This is where keyword-based testing can make a big impact. Keyword-based tests essentially provide testers with a highly-readable test scripting language based on pre-defined keywords, meaning that executing tests is just a matter of plugging in the appropriate keywords and running the scripts. From a test velocity standpoint, this has three big advantages:

  • Readable test scripts mean that less technical personnel can easily run tests; this widens the pool of resources that testing teams can leverage to power through test cases.
  • Keyword-based test results are easier to read, meaning that testers can find root causes much more quickly.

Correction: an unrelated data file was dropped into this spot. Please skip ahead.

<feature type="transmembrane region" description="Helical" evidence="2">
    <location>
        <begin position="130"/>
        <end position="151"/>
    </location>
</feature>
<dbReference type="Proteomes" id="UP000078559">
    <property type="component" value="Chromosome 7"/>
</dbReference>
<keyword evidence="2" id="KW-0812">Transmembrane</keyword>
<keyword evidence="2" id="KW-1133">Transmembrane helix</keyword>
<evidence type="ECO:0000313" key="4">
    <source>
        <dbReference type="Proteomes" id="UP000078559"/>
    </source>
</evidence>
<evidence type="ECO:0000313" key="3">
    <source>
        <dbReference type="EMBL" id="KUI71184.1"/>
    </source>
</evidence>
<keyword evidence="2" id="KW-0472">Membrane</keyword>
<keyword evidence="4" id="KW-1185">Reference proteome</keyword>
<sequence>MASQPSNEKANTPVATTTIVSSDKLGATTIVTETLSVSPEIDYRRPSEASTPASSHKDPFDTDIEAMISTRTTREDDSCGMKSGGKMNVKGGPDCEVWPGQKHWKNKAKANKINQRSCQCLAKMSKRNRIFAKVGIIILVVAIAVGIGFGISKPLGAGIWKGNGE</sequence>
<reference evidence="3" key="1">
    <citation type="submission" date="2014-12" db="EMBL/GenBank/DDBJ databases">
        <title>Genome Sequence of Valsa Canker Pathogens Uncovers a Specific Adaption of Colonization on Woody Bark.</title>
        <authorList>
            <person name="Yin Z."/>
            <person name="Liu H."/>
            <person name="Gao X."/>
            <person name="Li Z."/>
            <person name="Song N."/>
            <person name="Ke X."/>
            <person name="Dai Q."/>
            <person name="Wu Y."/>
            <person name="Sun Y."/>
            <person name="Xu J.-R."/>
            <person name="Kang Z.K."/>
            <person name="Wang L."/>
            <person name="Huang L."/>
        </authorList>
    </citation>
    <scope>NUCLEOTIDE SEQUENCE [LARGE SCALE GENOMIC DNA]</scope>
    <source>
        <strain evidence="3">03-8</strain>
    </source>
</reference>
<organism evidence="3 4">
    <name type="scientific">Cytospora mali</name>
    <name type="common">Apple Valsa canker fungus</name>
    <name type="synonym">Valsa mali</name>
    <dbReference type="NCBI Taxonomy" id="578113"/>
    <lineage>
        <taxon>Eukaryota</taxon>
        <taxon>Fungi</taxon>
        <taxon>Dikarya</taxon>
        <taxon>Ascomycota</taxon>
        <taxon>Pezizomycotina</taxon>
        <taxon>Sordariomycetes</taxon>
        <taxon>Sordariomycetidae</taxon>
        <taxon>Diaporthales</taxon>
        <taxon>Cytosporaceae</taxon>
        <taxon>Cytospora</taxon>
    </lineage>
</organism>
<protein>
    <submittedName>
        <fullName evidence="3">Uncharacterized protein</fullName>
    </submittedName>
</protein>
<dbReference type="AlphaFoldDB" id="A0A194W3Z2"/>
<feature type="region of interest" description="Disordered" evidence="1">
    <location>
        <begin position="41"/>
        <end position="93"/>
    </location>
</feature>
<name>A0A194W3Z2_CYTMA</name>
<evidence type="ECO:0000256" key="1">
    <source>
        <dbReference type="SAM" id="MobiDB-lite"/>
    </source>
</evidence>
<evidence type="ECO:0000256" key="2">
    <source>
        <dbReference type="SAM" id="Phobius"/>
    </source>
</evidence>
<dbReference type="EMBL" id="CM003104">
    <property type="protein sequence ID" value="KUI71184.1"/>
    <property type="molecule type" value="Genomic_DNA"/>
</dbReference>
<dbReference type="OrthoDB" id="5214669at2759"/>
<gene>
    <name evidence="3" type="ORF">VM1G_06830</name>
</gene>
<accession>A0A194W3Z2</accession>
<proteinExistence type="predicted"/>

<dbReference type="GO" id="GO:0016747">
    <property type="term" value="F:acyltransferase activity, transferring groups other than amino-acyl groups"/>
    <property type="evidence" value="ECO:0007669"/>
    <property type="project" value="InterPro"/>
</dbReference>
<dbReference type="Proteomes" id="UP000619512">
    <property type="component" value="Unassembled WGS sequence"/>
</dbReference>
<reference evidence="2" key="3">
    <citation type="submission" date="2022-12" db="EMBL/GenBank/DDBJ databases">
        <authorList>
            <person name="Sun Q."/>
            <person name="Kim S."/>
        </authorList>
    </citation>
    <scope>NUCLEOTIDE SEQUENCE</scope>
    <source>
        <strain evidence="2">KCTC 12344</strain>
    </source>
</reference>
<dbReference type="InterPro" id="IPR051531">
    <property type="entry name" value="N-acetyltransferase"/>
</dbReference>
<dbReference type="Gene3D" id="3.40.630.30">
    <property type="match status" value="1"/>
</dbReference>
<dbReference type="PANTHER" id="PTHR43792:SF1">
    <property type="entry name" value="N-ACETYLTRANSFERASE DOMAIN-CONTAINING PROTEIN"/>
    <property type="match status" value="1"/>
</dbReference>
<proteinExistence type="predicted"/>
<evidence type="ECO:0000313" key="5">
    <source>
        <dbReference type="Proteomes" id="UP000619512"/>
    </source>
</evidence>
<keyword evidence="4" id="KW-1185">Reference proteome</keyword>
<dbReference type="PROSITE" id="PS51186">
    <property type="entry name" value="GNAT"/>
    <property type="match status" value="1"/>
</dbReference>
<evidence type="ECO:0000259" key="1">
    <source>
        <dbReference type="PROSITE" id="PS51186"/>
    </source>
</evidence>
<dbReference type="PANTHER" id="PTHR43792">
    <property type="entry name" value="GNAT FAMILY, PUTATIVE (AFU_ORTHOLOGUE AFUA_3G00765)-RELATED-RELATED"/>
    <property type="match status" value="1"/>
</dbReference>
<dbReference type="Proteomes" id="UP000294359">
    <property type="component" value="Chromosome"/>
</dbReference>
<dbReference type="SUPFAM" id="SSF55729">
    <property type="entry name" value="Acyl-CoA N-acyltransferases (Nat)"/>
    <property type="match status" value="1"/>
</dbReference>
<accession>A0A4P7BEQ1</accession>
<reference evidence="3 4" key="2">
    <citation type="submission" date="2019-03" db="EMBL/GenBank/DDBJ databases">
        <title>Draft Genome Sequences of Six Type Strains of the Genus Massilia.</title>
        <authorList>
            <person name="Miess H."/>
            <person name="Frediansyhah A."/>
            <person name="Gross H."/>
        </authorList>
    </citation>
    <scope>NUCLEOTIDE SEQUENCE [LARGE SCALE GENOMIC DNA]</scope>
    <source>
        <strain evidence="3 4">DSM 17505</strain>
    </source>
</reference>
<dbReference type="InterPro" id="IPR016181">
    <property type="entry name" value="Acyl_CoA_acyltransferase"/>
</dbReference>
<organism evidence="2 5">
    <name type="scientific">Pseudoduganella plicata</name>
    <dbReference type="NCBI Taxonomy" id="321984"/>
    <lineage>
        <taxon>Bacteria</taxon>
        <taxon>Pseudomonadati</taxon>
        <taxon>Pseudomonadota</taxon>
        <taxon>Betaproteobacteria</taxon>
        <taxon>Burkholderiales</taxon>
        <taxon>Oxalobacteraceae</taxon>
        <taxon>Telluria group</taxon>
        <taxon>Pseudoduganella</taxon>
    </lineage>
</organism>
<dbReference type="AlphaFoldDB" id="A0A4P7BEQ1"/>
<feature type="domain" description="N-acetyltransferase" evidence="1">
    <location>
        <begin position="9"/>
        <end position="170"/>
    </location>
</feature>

• Tests can be reused quickly and easily by swapping out keywords, meaning that after the initial scripting effort you can radically reduce the time typically associated with crafting new tests.

2. Mind Your Reporting

This strategy is obviously related to the one above, considering that keyword-based testing touts its readability as one of its primary virtues. That said, the question of test documentation does go deeper than that. You first have to make sure your test results are readable, but beyond that you also need to make sure that they’re stored in such a way that people can access them easily.

If your keyword-based test results are stuck within a silo somewhere, there’s not very much they can do to speed up service verification. By the same token, the test scripts themselves need to be made accessible for those who might need them.